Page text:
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EU proposes extending automatic tax information exchange to dividends and capital gains

The regime which allows for the automatic exchange of financial information between EU tax authorities should be extended to cover more types of income, the European Commission has said.14 Jun 2013

It has proposed extending existing information exchange laws (10-page / 70KB PDF) to cover the account balances and all types of financial income, including dividends and capital gains, of non-residents. This would give the EU "the most comprehensive system of automatic information exchange in the world" and boost the fight against tax evasion, the Commission said in a statement.

"With today's proposal, member states will be better equipped to assess and collect the taxes they are due, while the EU will be well positioned to push for higher standards of tax good governance globally," said Tax Commissioner Algirdas Šemeta. "It will be another powerful weapon in our arsenal to lead a strong attack against tax evasion."

EU laws already permit the automatic exchange of certain information between member states. The EU Savings Tax Directive, which has been in place since 2005, ensures that member states collect data on the savings of non-resident individuals and automatically provide this to the tax authorities in their country of residence. Member states automatically transmit this data through the CCN system, which is a secure IT network that complies with EU data protection rules.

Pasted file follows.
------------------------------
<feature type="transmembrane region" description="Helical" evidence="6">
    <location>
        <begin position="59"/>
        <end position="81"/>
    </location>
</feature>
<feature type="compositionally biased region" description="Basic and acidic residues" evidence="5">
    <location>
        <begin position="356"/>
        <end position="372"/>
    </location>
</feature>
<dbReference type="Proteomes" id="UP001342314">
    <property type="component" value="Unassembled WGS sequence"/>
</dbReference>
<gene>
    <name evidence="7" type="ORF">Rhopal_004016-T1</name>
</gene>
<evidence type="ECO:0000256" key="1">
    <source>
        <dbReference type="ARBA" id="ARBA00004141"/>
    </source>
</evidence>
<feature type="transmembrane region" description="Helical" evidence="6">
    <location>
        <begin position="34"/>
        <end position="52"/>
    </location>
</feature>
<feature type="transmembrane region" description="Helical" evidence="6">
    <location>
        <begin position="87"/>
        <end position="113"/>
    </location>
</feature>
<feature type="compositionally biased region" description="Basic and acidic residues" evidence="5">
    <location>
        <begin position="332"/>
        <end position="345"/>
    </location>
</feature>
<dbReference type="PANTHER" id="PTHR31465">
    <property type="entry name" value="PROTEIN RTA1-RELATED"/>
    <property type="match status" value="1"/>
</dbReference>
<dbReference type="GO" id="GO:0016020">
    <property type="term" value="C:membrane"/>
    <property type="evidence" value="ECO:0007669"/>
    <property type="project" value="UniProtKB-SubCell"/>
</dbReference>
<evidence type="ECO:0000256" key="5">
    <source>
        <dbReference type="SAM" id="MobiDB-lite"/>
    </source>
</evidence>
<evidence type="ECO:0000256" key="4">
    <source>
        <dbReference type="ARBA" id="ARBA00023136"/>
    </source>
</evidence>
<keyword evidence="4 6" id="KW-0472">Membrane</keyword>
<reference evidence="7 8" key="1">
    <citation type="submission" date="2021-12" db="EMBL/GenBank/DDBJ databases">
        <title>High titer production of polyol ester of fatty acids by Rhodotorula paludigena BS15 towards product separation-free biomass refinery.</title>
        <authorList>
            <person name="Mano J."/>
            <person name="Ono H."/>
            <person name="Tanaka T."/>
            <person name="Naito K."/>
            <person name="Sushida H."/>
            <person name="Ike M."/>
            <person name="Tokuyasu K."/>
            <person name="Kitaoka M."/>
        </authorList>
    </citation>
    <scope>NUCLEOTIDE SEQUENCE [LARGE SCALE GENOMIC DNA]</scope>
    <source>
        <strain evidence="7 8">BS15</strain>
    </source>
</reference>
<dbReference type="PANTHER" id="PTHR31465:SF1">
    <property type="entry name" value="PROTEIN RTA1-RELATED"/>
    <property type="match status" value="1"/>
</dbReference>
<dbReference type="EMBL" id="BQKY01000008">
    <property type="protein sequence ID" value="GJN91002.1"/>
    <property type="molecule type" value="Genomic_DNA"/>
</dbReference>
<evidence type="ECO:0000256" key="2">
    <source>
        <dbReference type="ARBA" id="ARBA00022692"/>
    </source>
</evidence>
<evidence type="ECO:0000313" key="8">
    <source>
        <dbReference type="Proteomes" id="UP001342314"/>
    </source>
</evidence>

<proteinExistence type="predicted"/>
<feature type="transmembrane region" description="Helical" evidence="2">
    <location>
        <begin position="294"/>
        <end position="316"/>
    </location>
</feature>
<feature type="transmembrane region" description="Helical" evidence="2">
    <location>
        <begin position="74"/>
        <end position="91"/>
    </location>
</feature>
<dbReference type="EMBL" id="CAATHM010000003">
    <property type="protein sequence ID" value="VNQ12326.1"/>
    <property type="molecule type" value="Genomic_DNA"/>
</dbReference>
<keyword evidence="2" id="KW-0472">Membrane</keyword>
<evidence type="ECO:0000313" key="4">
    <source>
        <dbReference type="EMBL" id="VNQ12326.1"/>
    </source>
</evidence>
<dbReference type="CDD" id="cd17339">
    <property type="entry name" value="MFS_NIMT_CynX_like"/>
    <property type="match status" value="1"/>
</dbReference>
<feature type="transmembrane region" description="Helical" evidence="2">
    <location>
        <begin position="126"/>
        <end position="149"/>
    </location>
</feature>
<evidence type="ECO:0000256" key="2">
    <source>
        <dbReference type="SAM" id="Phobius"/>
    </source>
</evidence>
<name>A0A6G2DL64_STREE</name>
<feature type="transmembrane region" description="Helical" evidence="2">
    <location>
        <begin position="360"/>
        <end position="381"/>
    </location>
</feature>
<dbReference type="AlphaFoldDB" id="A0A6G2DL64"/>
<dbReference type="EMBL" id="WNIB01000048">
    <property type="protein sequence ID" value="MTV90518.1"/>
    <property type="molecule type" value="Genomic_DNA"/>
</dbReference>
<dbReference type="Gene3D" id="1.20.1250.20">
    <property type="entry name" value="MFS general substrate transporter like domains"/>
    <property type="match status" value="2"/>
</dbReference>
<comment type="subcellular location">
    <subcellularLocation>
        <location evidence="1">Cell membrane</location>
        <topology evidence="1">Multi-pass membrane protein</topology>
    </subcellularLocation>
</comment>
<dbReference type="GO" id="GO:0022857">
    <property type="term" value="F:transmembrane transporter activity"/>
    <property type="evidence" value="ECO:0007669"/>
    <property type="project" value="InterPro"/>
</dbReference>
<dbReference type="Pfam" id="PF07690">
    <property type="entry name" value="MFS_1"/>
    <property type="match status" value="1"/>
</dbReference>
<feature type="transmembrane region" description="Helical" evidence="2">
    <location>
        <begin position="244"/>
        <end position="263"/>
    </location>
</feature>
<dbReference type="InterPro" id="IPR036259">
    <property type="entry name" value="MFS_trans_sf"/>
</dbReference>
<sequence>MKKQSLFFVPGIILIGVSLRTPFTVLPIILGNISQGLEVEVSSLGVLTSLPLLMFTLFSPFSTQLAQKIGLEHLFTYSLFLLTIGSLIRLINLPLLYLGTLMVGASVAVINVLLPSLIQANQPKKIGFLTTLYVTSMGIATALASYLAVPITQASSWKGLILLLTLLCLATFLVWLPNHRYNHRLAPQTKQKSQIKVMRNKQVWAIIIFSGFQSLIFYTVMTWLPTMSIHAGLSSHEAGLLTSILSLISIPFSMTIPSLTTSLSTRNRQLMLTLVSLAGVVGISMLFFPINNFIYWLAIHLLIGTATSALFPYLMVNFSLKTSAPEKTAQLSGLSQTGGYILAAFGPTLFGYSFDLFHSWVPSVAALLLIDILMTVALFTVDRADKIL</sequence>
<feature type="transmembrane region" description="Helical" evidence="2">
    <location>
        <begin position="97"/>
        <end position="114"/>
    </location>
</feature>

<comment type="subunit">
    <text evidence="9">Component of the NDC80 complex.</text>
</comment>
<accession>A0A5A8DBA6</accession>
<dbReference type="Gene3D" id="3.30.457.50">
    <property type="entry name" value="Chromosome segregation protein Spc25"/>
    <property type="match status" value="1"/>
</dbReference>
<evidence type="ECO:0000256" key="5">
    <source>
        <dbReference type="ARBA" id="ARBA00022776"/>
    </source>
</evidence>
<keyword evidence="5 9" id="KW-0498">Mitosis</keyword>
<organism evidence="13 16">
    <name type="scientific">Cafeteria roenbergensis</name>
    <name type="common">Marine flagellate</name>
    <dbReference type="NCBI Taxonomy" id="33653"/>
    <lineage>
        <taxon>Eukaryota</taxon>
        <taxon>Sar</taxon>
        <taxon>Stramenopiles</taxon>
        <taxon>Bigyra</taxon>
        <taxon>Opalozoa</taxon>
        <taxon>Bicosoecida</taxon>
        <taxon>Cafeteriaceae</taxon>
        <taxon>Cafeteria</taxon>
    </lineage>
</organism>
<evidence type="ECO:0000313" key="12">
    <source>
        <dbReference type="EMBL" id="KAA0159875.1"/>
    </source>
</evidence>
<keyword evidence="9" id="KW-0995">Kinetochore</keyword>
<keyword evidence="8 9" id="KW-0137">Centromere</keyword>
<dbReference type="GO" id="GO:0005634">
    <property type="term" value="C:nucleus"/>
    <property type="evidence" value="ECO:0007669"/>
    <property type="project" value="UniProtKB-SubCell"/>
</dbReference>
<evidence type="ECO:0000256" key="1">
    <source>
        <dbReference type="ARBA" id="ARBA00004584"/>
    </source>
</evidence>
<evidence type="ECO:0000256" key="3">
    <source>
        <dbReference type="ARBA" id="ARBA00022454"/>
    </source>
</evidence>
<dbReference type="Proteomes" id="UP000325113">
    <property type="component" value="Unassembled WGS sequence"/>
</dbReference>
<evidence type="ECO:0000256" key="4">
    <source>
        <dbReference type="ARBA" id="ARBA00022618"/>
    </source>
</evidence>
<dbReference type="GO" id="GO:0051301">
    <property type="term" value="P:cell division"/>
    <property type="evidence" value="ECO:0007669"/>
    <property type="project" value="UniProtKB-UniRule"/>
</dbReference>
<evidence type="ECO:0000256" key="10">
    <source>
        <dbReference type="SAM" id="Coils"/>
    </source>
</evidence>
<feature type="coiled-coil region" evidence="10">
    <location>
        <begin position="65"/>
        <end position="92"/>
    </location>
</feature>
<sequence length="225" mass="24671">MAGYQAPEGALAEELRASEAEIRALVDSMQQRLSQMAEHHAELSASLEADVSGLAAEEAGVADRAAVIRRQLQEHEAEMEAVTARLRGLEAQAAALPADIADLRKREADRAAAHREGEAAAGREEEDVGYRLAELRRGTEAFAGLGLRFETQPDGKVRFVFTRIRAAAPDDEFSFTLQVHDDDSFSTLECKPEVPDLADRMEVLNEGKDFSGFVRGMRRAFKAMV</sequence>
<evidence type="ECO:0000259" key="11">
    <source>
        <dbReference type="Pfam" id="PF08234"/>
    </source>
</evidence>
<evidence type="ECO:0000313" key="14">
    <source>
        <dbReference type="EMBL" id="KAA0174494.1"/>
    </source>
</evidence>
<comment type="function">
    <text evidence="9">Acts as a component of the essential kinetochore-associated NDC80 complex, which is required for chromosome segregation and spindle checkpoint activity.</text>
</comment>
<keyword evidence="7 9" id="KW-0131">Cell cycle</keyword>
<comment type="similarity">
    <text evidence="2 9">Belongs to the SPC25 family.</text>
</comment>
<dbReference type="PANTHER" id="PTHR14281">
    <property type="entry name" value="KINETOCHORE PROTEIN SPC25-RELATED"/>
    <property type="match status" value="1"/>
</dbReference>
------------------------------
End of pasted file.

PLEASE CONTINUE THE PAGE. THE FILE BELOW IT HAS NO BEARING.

The Commission has proposed revising the Administrative Cooperation Directive, which comes into force on 1 January 2015, to include a wider range of information from that date. The directive already provides for the automatic exchange of information in relation to employment, directors' fees, life insurance, pensions and property.

The new provisions are broader than those in relation to the five types of income already covered by the directive, which provides that only information that is "available" should be exchanged automatically. Exchange of information in the new categories will be mandatory, as member states will be making that information available to the US under the Foreign Accounts Tax Compliance Act (FATCA). The "most favoured nation" principle states that member states must provide EU countries with the same level of information as they provide to third countries.

In April, the UK, France, Germany, Italy and Spain agreed to a pilot initiative in which they would automatically exchange the same information between themselves as with the US under FATCA. Since then 12 other member states had indicated their wish to join the agreement, according to the Commission. It said in a statement that an EU-wide proposal would "avoid a patchwork of different bilateral agreements", preventing loopholes and additional administrative costs.

Tax expert Phil Berwick of Pinsent Masons, the law firm behind, said that the EU could be expected to press for a similar level of information exchange globally, "in time".

"There measures will force taxpayers to declare their income and gains, if they have not done so," he said. "Those who may be tempted to move their funds to other jurisdictions need to realise that they cannot eradicate the footprint they have already made. The best solution is to notify HM Revenue and Customs (HMRC) before they make contact, to ensure that a controlled and managed disclosure is made."

In May, the UK Government announced that all of its overseas territories with "significant financial centres" had agreed to join the information exchange pilot. However, Reuters reported that Bermuda Premier Craig Cannonier was "not ready to commit" without "going over it with a fine-tooth comb". Representatives of the British Overseas Territories are due in London this weekend to discuss the agreement ahead of the UK's hosting of the annual G8 summit, according to Reuters.